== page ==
In her last report posted to YouTube on May 13, citizen journalist Zhang Zhan stood outside a train station in Wuhan and described conditions in the city where the coronavirus pandemic began.
Wearing a surgical mask and talking into the camera on her mobile phone, the 37-year-old former lawyer noted how “human rights had suffered” as curbs on movement continued even after lockdown had officially ended.
Two days later, Ms Zhang was detained by police at her parents’ home in Shanghai, charged with “provoking quarrels and making trouble”, according to a document seen by the Financial Times. Several people close to her have confirmed her detention.
Ms Zhang joined a cohort of activists, journalists, lawyers and social media personalities arrested after documenting the outbreak of coronavirus in China or questioning the Communist party’s handling of the ordeal.
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The detentions took place in the days and weeks before the National People’s Congress, China’s most important political event of the year, which opened on Friday in Beijing and continues this week.
“The government has been trying to control the circulation of information and build a narrative that hides the wrongdoing of the government,” said Doriane Lau, a Hong Kong-based researcher for Amnesty International.
“Curbing freedom of expression and press . . . only fuels frustration and blocks people’s access to information that can be crucial for fighting Covid-19.”
The crackdown has swept up people from many walks of life in China.
In March, tycoon Ren Zhiqiang vanished after penning an essay critical of the Communist party’s handling of the outbreak. Citizen journalists Chen Qiushi and Fang Bin were also taken away by police around the same time.
Chen Mei, who was archiving articles on coronavirus, was detained in late April while Xie Wenfei was taken into custody after publicly raising questions about the disappearance of other journalists.
Ms Zhang’s reporting contrasted sharply with the government line on the outbreak. Many of her news reports, which were often posted on YouTube and Twitter, focused on the number of coronavirus cases in Wuhan. She routinely cast doubt on the official numbers, stating that, based on her research, the figure should be higher.
When the FT spoke to Ms Zhang in mid-April, she was gathering information on the economic conditions in Hubei province, of which Wuhan is the capital. She said that many small businesses were failing and unemployment appeared to be rising quicker than local governments had let on.
“It’s not uncommon in recent months for people to get arrested, even for posting things that seem harmless,” said Fu King-wa, a professor of media studies at Hong Kong University.
“The government is pushing very hard on their narrative about the outbreak internally — but also internationally,” he added.
Beijing is very sensitive about its international image since the outbreak, and has vigorously rejected the claim that China was responsible for the pandemic that has killed more than 350,000 people.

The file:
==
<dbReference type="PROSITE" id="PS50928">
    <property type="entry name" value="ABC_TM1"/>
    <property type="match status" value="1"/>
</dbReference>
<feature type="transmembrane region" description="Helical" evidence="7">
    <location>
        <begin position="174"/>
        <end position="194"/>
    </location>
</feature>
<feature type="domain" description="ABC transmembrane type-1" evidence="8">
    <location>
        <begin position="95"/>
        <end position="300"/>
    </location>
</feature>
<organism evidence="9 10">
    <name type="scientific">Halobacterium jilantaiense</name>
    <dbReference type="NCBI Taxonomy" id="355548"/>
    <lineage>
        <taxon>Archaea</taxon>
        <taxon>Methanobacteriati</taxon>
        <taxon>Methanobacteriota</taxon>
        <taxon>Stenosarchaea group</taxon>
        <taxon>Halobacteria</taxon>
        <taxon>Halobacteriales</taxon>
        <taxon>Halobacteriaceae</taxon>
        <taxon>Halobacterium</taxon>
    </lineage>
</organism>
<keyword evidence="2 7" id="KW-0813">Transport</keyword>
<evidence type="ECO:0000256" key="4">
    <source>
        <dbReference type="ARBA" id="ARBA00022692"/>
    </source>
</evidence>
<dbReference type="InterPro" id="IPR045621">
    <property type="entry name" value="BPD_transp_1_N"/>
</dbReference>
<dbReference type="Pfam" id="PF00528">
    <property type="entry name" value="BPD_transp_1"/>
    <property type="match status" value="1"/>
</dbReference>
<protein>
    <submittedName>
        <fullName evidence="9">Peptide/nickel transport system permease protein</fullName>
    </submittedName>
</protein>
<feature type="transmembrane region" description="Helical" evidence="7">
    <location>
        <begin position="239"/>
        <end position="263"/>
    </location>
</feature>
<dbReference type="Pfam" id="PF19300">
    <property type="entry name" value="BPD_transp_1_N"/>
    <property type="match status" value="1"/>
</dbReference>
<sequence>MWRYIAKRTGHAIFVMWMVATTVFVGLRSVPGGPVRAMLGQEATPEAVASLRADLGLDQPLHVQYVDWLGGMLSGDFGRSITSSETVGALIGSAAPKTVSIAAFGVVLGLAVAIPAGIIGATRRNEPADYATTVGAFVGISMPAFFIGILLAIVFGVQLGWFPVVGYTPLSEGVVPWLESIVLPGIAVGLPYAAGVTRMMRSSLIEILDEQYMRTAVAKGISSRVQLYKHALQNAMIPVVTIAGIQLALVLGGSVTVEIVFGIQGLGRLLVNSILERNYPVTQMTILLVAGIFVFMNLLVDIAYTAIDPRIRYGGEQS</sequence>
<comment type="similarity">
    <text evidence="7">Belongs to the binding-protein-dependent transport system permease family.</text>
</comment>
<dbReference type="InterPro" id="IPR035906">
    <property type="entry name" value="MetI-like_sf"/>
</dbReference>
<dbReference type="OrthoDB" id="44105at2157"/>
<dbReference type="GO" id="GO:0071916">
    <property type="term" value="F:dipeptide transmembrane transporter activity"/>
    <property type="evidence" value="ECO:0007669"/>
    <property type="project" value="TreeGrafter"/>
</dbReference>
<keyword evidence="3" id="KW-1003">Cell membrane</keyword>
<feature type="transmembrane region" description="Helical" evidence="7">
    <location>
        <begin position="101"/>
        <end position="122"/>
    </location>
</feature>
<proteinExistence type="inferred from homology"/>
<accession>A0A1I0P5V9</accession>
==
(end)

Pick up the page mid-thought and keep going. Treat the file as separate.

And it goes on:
In May, state controlled China Daily censored a reference to the virus originating in China in an editorial cosigned by EU ambassadors to China. Few reporters have been allowed to attend the National People’s Congress, which normally offers a rare opportunity for foreign journalists to question senior leaders.
China’s struggle to control the narrative now regularly takes place beyond the confines of the “Great Firewall”, the system of censorship that blocks Chinese internet users from viewing foreign websites deemed dangerous for party rule.
Chinese citizen journalists and human rights activists who use tools to evade censorship, such as virtual private networks to post on YouTube, Twitter and Facebook, are increasingly targeted.
At the same time, Chinese officials and state media have taken to western media to push Beijing’s line and attack critics. That has led to bouts of mudslinging between Beijing and Washington as officials spar over who is to blame for the fallout from Covid-19.
Frances Eve, a researcher at Chinese Human Rights Defenders, an advocacy group based in Washington, wrote: “While the Chinese government systematically denies Chinese people their right to express themselves freely on the internet, . . . the government has aggressively used blocked western social media platforms like Twitter to promote its propaganda.”
Even the collection and archiving of information is risky.
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In April, activists Chen Mei, Cai Wei and Mr Cai’s girlfriend, who ran a digital archive of Covid-19 articles and social media posts, were arrested by Beijing police, according to a family member who declined to be named.
The three used the open-source coding sharing website GitHub, which is not blocked in China, to record content scrubbed by censors. Police notices said they had been placed in “residential surveillance at a designated location”, a form of detention and interrogation usually reserved for crimes deemed to endanger national security.
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